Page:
Friday 20 May 2016

The Income Tax Act - When is a Valuation Required?

WARNING:  Dry blog post ahead....

Unless you're an accountant, tax specialist or a business valuator, you should probably stop reading now ;)

The Income Tax Act of Canada requires value to be determined for many different reasons.  The most common reason that value needs to be determined for income tax reasons is for a corporate reorganization (more on that later).

First, below is a laundry list of most instances when the Income Tax Act would require value to be determined.  Some are well known, others less so:

- Employee stock options

- Debts of shareholders and certain persons connected with shareholders (section 15)

- Capital gains & losses

- Purchase price allocation

Equity Value vs. Enterprise Value vs. Company Value... What's the Difference??

There seems to be some confusion some people have regarding the differences between total company value, equity value and enterprise value.  This blog post will attempt to clarify these differences.

The biggest challenge some people have is differentiating between business enterprise value and total company value.  Really simple example... imagine a barbershop business that made $50,000 per year in profit and was valued at $100,000 (not a real valuation but bear with me).  Imagine now that the barbershop business was owned by an Ontario corporation.  Now let's pretend that this Ontario Corporation also had $300,000 in its bank account.  This cash is not used or needed by the barbershop business - it is a redundant asset.   The value of the barbershop business is still only $100,000; however, the total value of the Ontario corporation would be $400,000 ($100,000 for the barbershop business value + $300,000 in redundant cash it has in its account).

Looking at the Graphic below, it illustrates the components of value that are included in Total Company Value, the business Enterprise Value and the Equity Value of a company.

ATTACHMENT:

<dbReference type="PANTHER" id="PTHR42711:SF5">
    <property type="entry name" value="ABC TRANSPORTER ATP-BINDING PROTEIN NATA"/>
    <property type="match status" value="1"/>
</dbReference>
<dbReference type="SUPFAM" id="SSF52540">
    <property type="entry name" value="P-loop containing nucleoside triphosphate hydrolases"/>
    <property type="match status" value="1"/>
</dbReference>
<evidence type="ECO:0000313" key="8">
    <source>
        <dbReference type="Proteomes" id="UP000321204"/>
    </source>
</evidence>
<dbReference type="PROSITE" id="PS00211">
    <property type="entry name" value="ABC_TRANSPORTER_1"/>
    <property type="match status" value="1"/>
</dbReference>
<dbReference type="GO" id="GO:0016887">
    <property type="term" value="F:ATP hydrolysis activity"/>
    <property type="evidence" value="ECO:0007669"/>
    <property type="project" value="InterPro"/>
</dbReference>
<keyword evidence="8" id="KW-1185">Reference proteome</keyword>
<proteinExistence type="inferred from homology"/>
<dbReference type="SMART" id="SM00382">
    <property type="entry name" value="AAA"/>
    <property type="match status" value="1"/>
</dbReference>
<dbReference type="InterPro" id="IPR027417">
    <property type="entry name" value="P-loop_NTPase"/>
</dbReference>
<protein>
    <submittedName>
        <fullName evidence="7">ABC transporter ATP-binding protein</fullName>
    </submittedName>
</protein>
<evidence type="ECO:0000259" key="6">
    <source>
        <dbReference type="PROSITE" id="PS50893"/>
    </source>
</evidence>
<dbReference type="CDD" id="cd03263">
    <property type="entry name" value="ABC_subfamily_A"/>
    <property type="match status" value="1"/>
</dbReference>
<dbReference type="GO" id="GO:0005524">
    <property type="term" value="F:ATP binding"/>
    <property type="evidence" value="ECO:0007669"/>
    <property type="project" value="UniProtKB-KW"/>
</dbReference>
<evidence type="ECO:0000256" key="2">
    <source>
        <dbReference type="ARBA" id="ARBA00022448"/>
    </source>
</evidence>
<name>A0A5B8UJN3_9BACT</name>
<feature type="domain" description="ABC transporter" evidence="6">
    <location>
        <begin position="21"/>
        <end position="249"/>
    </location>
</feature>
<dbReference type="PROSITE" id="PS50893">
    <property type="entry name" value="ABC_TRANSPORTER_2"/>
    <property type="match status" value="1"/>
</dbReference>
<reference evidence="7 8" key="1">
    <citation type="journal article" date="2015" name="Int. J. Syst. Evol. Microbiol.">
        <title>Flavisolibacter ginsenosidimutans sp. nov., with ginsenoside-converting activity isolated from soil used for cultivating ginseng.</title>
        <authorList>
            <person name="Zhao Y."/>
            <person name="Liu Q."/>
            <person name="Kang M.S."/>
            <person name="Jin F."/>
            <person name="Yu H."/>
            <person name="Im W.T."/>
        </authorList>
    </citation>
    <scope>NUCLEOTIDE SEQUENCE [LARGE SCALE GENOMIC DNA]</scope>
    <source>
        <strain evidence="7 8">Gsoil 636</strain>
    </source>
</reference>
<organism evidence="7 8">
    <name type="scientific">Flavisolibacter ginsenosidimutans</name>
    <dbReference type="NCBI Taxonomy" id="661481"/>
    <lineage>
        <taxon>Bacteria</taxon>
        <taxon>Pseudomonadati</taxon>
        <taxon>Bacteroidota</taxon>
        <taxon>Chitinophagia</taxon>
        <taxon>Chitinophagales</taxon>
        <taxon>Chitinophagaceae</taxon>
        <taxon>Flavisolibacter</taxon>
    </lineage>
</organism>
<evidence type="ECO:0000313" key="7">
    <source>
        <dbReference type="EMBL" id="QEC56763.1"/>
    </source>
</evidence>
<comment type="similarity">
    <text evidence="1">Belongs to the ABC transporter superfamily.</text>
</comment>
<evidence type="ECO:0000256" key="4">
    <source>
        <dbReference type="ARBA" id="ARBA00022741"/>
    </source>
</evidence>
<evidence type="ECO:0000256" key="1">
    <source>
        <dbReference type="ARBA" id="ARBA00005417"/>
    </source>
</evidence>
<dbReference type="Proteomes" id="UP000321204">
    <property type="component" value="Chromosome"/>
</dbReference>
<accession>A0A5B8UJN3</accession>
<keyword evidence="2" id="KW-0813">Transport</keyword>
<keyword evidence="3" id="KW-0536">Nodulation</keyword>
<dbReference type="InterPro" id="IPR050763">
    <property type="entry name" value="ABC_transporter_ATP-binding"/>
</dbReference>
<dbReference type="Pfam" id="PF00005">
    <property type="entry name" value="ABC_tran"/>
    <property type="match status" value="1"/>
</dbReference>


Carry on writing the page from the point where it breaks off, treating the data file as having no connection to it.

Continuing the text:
I will attempt to explain, at a high level, the various components of value in the graphic above.

Tip to Valuing a Business - Get the Story Right!

One of the biggest misconceptions out there is that the process of valuing a business is really just a hardcore quantitative exercise that consists of endless excel spreadsheets with complex financial models. Sure, business valuation does have a quantitative slant to it and, yes, there are excel spreadsheets involved. However, the more important point to grasp is that at its heart, a business valuation is all about the future of a business, not its past. And... because the value of a business is about its future then that, therefore, requires a really strong grasp of the 'story' behind the business which is then translated in a quantitative analysis. Too many people, including some professionals, tend to put the cart before the horse and simply jump right into their financial modelling without trying to understand first the story behind the business that should be driving the numbers, not the other way around.

You need to know the story behind the numbers

Buyers of a business care about the future of the business. They care about the future cashflow that the business is expected to generate and they care about the riskiness associated with the future cashflow. As a business valuator, I look to the past results of the business only to the extent that they may help me to understand what the future of the business might look like.